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REGIONS EUROPE


Talent that breeds innovation I


RESEARCH EXPERTISE IN LITHUANIA IS COALESCING, WITH COMPANIES ALREADY REAPING THE BENEFITS. ALEX IRWIN-HUNT REPORTS


nnovation ecosystems are built on the talent pools within them. In Lithuania’s growing life sciences


sector, global recognition for its research and development (R&D) is helping attract foreign companies and funding. Academic research institutions,


such as the 24,000 square metre Life Sciences Center at Vilnius University (VULSC), are providing a space for sci- entists, students and start-ups to col-


laborate in areas such as biotechnology and molecular medicine. Its proximity to Vilnius’s ‘Sunrise Valley’ innovation cluster, which includes a biotechnology business incubator for start-ups, helps. “The establishment of the VU LSC has com-


pletely changed the sector across the Baltic region while positioning Vilnius asaleader,” says Inga Romanovskienė, the director of Go Vilnius, the development agency for Lithuania’s capital. The work of scientists based at VU LSC has


been awarded internationally. In 2018, the bio- chemist Virginijus Šikšnys won the prestigious Kavli prize — awarded for breakthroughs in astrophysics, nanoscience and neuroscience — for his contributions to the development of Crispr gene-editing technology. Meanwhile in 2019, the L’Oreal–UNESCO for Women in Science awards recognised the neuroscientist Urtė Neniškytė for her research on early child- hood brain development.


International co-operation “This year we are stepping on the brink of an exciting phase,” says Gintas Kimtys, the acting director at Lithuania’s Agency for Science, Innovation and Technology. “Recently, Lithuanian researchers’ compe-


tencies to conduct world-class research were recognised as Lithuania was chosen for the establishment of a gene-editing institute based on the European Molecular Biology Laboratory (Embl)model,” he adds. Some €6m of EU funding will be given to


develop laboratories, and will foster deeper co- operation and knowledge sharing between VU LSC and other Embl partnership institutes in the UK, Germany, France, Spain and Italy. In the case of multinational neuroscience


specialist Biogen — which set up a Lithuanian subsidiary in June 2020 — international aca- demic ties, alongside initiatives to drive digital- isation and better use of data in the healthcare sector, was a draw to the Baltic country.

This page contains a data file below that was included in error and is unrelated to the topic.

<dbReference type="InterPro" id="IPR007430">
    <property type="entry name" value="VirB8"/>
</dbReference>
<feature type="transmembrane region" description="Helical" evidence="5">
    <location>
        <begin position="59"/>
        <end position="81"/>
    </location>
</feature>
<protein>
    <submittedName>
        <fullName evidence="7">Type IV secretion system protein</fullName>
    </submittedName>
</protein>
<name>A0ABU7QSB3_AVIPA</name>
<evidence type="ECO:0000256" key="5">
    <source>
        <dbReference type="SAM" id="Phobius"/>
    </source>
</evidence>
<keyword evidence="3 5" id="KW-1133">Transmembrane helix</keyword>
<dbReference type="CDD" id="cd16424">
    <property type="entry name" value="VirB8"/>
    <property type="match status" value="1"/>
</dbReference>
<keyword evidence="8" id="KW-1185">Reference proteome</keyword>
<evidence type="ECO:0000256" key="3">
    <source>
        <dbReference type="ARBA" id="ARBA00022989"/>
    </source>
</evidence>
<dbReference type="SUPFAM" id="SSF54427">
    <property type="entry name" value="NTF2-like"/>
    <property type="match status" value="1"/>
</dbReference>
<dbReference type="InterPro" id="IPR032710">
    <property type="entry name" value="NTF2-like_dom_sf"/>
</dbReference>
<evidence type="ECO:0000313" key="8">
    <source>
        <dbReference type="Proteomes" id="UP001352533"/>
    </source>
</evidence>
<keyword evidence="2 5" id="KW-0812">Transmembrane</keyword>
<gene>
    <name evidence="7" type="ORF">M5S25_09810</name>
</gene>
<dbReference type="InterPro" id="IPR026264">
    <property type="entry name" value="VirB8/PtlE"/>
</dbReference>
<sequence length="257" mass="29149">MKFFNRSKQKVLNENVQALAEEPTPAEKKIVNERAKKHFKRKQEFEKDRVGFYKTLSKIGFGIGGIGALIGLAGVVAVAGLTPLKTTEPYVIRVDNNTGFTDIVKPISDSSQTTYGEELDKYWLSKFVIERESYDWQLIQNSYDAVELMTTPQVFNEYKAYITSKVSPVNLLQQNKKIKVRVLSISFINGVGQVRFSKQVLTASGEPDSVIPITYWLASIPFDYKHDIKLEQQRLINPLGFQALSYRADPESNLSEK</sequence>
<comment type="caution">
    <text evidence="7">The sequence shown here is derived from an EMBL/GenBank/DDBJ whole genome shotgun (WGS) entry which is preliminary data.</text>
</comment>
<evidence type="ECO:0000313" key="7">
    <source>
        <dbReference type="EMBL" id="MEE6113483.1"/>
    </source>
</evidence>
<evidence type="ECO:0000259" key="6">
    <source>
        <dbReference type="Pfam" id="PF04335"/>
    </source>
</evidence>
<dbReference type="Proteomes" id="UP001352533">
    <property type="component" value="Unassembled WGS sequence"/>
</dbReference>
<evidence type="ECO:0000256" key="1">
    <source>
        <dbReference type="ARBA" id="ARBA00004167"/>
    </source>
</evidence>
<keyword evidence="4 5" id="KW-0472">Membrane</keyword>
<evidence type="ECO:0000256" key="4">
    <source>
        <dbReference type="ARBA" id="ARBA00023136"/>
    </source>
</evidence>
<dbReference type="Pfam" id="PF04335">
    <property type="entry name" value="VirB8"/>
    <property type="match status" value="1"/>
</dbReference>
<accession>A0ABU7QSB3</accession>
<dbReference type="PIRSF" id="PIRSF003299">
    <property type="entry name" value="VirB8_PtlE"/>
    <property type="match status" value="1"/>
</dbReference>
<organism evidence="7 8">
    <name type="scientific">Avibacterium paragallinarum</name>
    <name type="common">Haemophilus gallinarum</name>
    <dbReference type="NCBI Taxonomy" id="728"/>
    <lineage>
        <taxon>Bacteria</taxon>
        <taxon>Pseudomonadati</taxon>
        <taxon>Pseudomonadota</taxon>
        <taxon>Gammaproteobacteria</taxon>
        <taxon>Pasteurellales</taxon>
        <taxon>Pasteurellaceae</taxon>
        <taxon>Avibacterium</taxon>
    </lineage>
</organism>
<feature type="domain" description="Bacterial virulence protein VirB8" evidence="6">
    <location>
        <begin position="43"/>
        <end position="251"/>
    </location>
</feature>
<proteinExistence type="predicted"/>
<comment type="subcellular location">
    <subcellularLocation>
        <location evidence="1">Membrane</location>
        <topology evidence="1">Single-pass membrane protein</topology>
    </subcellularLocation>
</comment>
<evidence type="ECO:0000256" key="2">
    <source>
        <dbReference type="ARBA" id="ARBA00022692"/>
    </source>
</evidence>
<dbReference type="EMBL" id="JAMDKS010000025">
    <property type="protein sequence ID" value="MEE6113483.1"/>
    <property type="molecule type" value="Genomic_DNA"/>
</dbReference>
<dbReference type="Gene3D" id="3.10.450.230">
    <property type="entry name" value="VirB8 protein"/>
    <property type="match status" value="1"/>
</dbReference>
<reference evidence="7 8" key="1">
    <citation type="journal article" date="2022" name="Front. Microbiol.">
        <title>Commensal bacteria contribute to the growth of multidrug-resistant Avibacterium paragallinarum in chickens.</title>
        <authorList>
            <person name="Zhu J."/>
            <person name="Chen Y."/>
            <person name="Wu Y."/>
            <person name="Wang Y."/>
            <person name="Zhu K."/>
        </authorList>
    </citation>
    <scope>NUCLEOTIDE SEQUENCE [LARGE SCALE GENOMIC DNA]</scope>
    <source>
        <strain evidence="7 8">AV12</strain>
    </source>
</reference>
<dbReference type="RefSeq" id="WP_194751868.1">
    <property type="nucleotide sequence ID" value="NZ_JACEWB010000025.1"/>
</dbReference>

78


The general manager of Biogen’s subsidi-


ary, Mikko Fernström, says it is a “very excit- ing time” to be part of the life sciences indus- try in Lithuania. “At Biogen, we are contributing through pio-


neering neuroscience aswell as through partner- ships across the sector to help drive adoption of dataanddigital practices in healthcare,”headds. The Lithuanian government aims to grow


life sciences’ share of gross domestic product from its current level of 2% to 5% by 2030 (see interview on page 82).


Best in class Lithuania’s 12 universities are helping tomain- tain the country’s technical talent pool. In Bloomberg’s 2021 Innovation Index, Lithuania ranked second globally in terms of ‘tertiary efficiency’, which includes enrolment in higher education, graduation rates and per- centage of the labour force who have received tertiary education. According to Lithuanian authorities, a


quarter of students are enrolled in innovation- related studies, such as science, mathematics, computing and engineering, while the country ranks fourth in the EU for its share of young people (25–34 years old) with higher education. “Educated, motivated and committed,


Lithuanian people have best-in-class skills to handle complex tasks, and an attitude to deliver, perform and learn,” says Danas Tvarijonavičius, the head of industrial develop- ment at Roquette Amilina, which is part of France-headquartered Roquette, a global pro- vider of plant-based ingredients and pharma- ceutical excipients. Roquette Amilina has 15 research staff at its


R&Dcentre in the Lithuanian city of Panevėžys, who formpart of a global teamof 300 scientists across its labs and innovation centres in the US, Singapore, China and France. Other multinationals in the life sciences sec-


torhave foundreadily availableandqualitytalent too. In December 2020, US-based Thermo Fisher announced it would expand the manufacturing facility at its Vilnius site, adding140newjobs and bringingits total headcount tomorethan 1200. Intersurgical, a UK-based manufacturer of


medical devices for respiratory support, has more than 2500 full-time employees at its plant in the city of Pabrade. In 2017, US-based Hollister, a developer of ostomy, continence and critical care products, announced a €50m investment into a plant in Kaunas Free Economic Zone, where it currentlyemploys 334 people.


www.fDiIntelligence.com April/May 2021


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